Data coding and analysis was carried out by the CAO, under the guidance of a research advisor (JAO). The analytical approach used for this paper was largely transcript and notes based thematic analysis [23, 24]. Data analysis started with familiarization through listening to the audio tapes several times followed by verbatim transcription of each FGD audio tape. As Krueger and Casey  have noted, it is important to listen to someone’s story and understand it well before telling it, because that is what analyses of focus group data entails. The transcripts were then re-read repeatedly, noting down any points that stood out from the initial readings.
The transcripts were then subjected to coding, initially assigning descriptor statements to text that presented particular meanings. This was done for each of the FGD transcripts and then compared across the transcripts. The process entailed breaking down the data and reassembling it together through constant comparison  of transcripts and notes to tease out underlying meanings. Emerging themes were identified, checked to see if they corresponded with the extracted data linked to the codes attached to them, and if they fitted the entire data from the transcripts and the notes. After retrieving all the emerging themes, they were then redefined and renamed to develop clear story lines from the data. These themes and related issues were also compared with data from literature to check for similarities and differences. For example, barriers to ANC attendance reported by the present participants such as distance to facilities and financial constraints were checked against reports from related research from other low resource settings.
The characteristics of interviewed respondents are summarised in Table 1. The average age was 23 years. Participants had 3 children on average, and initiated ANC at 24 weeks as per the health records. The ANC records are usually based on the women’s own self-reporting of their last monthly period (LMP). This measure is however inaccurate, with many deliveries reported to have occurred before the expected delivery dates. Education levels were low (less than 20% with secondary level education), so was socio-economic status as measured by the type of floor of the house. Most of the women reported being married.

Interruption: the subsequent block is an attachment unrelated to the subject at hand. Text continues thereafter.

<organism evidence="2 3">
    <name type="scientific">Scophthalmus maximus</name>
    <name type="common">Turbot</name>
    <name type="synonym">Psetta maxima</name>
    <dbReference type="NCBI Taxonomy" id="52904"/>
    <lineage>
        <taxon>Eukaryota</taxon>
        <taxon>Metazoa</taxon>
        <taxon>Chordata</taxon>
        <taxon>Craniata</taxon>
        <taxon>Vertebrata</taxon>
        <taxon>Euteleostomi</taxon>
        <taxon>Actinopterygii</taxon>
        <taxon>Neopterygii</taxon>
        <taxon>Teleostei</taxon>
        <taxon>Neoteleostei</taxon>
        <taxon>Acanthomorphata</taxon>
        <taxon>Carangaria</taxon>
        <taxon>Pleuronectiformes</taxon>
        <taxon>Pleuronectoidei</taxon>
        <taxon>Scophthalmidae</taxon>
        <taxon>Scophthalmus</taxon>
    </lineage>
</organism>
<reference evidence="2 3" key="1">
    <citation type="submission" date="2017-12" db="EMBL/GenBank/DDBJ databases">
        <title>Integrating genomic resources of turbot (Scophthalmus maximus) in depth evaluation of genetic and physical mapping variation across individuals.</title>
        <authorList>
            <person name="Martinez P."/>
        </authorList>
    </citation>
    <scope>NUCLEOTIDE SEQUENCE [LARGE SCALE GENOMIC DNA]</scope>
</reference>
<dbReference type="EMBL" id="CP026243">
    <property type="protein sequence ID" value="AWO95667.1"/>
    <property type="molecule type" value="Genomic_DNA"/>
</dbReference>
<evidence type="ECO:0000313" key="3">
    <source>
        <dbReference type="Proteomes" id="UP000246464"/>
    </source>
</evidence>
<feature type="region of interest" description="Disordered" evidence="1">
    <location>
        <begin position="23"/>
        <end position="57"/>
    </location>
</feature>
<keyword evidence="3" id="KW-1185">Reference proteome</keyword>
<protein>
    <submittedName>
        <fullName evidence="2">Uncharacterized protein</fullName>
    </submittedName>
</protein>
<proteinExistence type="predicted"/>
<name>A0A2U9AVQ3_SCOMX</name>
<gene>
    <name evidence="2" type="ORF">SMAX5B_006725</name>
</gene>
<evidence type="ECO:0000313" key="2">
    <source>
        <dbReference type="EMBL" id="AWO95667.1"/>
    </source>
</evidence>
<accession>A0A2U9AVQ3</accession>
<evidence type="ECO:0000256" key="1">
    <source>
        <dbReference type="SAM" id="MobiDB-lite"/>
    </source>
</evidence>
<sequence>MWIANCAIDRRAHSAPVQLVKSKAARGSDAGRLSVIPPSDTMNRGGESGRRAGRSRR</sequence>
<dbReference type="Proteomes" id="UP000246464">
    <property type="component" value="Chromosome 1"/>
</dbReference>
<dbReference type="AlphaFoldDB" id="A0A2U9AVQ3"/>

Nine main themes were identified which addressed the central research question on the barriers to healthcare seeking. While some themes cut across all the domains of care (ANC, facility delivery and postnatal visit), some were specific to a particular stage of the health care continuum. The following major themes were evident: 1) benefits of making the visit for own health and that of the un-born baby; 2) means of transportation, including availability during emergency (at onset of labour), affordability and suitability (for postnatal visit); 3) embarrassment of how one is perceived by peers and staff; 4) medical interventions and perception of risk as per prior individual experience or of others; 5) financial cost of visits and 6) autonomy in decision making. For facility delivery, the following additional themes were identified: 7) attitude of health workers from personal or narrated experiences and 8) unpredictability of labour. The health status after delivery (9) was a recurrent theme in post-natal visits. The themes themselves were interlinked in multiple ways, with others very distinct (7, 8, 9) and others having very strong overlaps. Some themes also gave rise to important sub-themes such as procrastination (from theme 1), financial empowerment (5 and 6), denial of care and punishment for late initiation of visits (7), and role of Traditional Birth Attendants (7).